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Home arrow News arrow Local News arrow Goodbyes for a 'good thing'

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Goodbyes for a 'good thing'

Mark Bogart signed the Churchill School scrapbooks for the last time Thursday. Although students, like Jerry Roe, left, and Joseph Galloway, were at the school their sixth-grade year, Bogart has served as principal for 10 years.  (Baker City Herald/S. John Collins).
Mark Bogart signed the Churchill School scrapbooks for the last time Thursday. Although students, like Jerry Roe, left, and Joseph Galloway, were at the school their sixth-grade year, Bogart has served as principal for 10 years. (Baker City Herald/S. John Collins).

By CHRIS COLLINS

Of the Baker City Herald

was the word used over and over Thursday morning to mark the last day of classes at Baker School District's sixth-grade-only Churchill Elementary School.

As usual, the Churchill School staff said goodbye to the students they have come to know over a year's time. And for the last time, they also prepared to say goodbye to their classrooms and their Churchill colleagues.

The school will be closed and the staff will be scattered throughout the district when classes resume in September. The closure was announced this spring as the Baker School District worked to trim $1.6 million from its budget because of a state funding shortfall and declining enrollment.

Teacher Rick Rembold sees the closure of the building as the end of an era. He was one of several who saw his plans become reality as he helped design the school and its programs 14 years ago.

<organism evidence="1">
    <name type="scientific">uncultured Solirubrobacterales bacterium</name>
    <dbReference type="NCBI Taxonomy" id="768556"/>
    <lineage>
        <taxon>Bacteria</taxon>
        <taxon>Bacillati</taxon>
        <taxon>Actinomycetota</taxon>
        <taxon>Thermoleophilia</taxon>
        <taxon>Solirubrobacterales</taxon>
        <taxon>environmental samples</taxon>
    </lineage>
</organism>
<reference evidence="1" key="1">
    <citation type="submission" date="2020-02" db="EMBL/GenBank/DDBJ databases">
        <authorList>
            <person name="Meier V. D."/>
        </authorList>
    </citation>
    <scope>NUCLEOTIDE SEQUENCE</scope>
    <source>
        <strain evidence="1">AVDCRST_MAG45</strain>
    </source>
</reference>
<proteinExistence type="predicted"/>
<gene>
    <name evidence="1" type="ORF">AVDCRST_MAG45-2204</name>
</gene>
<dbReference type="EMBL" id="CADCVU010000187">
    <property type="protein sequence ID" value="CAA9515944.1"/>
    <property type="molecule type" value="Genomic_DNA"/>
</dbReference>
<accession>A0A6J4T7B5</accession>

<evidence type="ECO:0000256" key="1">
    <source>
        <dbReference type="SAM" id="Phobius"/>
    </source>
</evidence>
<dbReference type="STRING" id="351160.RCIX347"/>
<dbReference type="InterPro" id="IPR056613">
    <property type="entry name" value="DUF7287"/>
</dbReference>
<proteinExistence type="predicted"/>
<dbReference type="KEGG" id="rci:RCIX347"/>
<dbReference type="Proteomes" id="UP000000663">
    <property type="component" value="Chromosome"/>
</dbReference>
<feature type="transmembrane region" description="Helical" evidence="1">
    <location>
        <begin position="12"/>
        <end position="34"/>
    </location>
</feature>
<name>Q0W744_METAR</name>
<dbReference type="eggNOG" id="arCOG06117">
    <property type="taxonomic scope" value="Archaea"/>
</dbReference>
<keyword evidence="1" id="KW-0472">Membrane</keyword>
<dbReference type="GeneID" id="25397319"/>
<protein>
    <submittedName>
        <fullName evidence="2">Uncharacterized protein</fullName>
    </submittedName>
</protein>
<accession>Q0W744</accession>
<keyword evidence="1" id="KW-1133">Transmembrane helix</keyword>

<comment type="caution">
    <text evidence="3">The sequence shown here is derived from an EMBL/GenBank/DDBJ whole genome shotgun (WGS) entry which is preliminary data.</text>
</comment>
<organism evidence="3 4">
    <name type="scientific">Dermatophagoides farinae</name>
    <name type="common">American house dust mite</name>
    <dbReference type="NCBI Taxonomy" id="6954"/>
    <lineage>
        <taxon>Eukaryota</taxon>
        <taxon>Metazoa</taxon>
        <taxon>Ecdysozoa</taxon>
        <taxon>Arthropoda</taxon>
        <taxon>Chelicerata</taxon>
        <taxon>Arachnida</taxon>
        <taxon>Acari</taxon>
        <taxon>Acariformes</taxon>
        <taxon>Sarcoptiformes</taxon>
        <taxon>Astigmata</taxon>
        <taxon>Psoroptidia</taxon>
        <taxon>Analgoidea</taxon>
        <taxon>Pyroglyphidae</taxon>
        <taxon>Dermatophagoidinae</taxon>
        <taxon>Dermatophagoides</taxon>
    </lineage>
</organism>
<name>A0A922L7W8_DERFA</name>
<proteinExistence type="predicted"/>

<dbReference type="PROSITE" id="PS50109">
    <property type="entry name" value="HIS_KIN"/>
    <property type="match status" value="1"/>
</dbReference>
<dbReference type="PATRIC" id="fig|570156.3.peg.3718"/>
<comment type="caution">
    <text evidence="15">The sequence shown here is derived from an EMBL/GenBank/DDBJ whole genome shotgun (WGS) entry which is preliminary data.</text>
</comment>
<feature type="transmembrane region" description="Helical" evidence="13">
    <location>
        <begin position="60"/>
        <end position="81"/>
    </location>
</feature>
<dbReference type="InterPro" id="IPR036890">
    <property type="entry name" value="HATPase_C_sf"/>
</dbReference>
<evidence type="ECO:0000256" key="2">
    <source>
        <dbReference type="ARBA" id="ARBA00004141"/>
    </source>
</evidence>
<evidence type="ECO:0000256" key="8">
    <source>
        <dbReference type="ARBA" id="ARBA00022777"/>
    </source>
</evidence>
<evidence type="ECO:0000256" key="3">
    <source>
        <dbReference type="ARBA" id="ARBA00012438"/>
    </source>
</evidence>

"Every teacher has a dream of setting up a school just the way they want it," he said. "We got to do that. It's been a great 14 years.

"But, I wouldn't want to do it again," he added quickly, noting the effort and responsibility of developing the school, which is one of a kind in Oregon.

Rembold taught at Churchill for his first five years in the Baker School District when it housed Grades 1-6. He spent a year at Brooklyn Elementary before returning to Churchill.

"I know this school pretty well. They can't hide anywhere," he said.

Rembold is looking forward to rejoining the Brooklyn staff to teach sixth-graders next year when the neighborhood school will house students in kindergarten through Grade 6.

"I even got my old room back," he said.

Anita Goodyear is one teacher who's been at the school even longer than Rembold. She attended Churchill Elementary as a child when it housed Grades 1-5. In those years, sixth-graders were all housed on the third floor of the Central Building at Baker Middle School, she said.

Goodyear will serve the district's elementary schools as a traveling Title I teacher next year, specializing in math.

She started her teaching career at Churchill in 1970 and taught for eight years before taking a break to stay home with her two daughters. She returned to the district and spent one year at the Baker Middle School before coming home to Churchill about 10 years ago.

The word sad comes to Goodyear's mind when she considers the school's closure.

"It's more than sad," she added thoughtfully. "It's a good thing that we're gonna really miss.

"If I had my way, this wouldn't be happening," she continued. "I will miss the teachers. We've had excellent teamwork here."

The students benefitted because teachers were able to share ideas and learn from each other to improve their programs, she said. And the school provided a nurturing environment for sixth-graders, while preparing them for the transition from their neighborhood elementary schools to the Baker Middle School.

Special programs developed at the school over the years have included the Outdoor School, a sixth-grade computer lab, the annual school-wide art show, the advanced math and block program for talented-and-gifted students and staff development opportunities for teachers.